- A weakness of matching when it is used alone (i.e., without also using random assignment) is that you will know that the groups are equated on the matching variable(s) but you will not know whether the groups are similar on other potentially confounding variables.

**Holding the Extraneous Variable Constant **

This technique controls for confounding extraneous variables by insuring that the participants in the different treatment groups have the same amount or type on a variable.

- For example, you might use only people who have an IQ of 120-125 in your research study if you are worried about IQ as being a confounding variable.
- If you are worried about gender, this if you used this technique you would either study females only or males only, but not both.
- A problem with this technique it that it can seriously limit your ability to generalize your study results (because you have limited your participants to only one type).

**Building the Extraneous Variable into the Research Design **

This technique takes a confounding extraneous variable and makes it an additional independent variable in your research study.

· For example, you might decide to include females and males in your research study.

· This technique is especially useful when you want to study any effect that the potentially confounding extraneous variable might have (i.e., you will be able to study the effect of your original independent variable as well as the additional variable(s) that you built into your design.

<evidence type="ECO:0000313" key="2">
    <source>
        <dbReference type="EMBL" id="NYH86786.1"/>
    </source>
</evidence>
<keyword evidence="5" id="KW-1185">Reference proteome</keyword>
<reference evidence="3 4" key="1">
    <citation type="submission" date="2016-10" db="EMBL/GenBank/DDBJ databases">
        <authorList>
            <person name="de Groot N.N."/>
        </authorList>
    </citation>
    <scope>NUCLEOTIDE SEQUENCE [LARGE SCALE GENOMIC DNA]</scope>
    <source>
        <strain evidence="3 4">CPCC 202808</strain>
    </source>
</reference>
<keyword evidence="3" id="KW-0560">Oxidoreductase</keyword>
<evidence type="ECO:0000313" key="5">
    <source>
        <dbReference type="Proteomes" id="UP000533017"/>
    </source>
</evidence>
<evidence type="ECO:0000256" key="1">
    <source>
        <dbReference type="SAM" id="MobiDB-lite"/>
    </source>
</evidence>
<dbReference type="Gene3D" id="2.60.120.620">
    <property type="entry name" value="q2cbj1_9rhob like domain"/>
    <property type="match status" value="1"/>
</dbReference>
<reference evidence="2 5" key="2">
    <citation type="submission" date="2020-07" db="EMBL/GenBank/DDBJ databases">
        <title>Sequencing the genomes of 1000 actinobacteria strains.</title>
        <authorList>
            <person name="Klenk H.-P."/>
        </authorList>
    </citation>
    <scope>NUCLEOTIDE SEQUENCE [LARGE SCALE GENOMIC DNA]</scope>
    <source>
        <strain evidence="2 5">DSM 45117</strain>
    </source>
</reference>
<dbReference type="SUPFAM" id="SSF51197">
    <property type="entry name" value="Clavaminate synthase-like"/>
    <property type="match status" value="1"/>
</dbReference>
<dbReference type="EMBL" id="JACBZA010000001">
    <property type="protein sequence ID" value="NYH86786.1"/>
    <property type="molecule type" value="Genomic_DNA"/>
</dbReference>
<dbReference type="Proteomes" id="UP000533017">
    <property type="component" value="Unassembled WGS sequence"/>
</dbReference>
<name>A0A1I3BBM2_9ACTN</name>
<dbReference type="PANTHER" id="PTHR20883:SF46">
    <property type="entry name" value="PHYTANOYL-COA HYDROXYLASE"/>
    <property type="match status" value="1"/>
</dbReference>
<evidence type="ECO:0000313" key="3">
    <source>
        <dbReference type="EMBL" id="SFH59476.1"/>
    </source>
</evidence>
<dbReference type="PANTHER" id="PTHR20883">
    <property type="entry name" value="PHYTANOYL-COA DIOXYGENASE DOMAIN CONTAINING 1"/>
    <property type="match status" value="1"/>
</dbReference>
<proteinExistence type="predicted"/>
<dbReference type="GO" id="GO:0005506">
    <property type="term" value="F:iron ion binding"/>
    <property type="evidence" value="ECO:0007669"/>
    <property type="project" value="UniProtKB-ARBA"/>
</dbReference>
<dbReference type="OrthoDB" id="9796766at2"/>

**Counterbalancing **

Counterbalancing is a technique used to control for sequencing effects (the two sequencing effects are order effects and carry-over effects).

- Note
that this technique is only relevant for a design in which the
participants receive more than one treatment condition (e.g., such as the
__repeated measures design__that is discussed later in the chapter) __Sequencing effects__are biasing effects that can occur when each participant must participate in each experimental treatment condition..__Order effects__are sequencing effects that arise from the order in which the treatments are administered. For example, as people complete their participation in their first treatment condition they will become more familiar with the setting and testing process. When these people participate, later, in their second treatment condition, they may perform better simply because are now familiar with the setting and testing that they acquired earlier. This is how the order can have an effect on the outcome. Order effects that need to be controlled.__Carry-over effects__are sequencing effects that occur when the effect of one treatment condition carries over to a second treatment condition. That is, participants’ performance in a later treatment is different because of the treatment that occurred prior to it. When this occurs the responses in subsequent treatment conditions are a function of the present treatment condition as well as any lingering effect of the prior treatment condition. Learning from the earlier treatment might carry-over to later treatments. Physical conditions caused by the earlier treatment might also carry-over if the time elapsing between the treatments is not long enough for the earlier effect to dissipate.- Here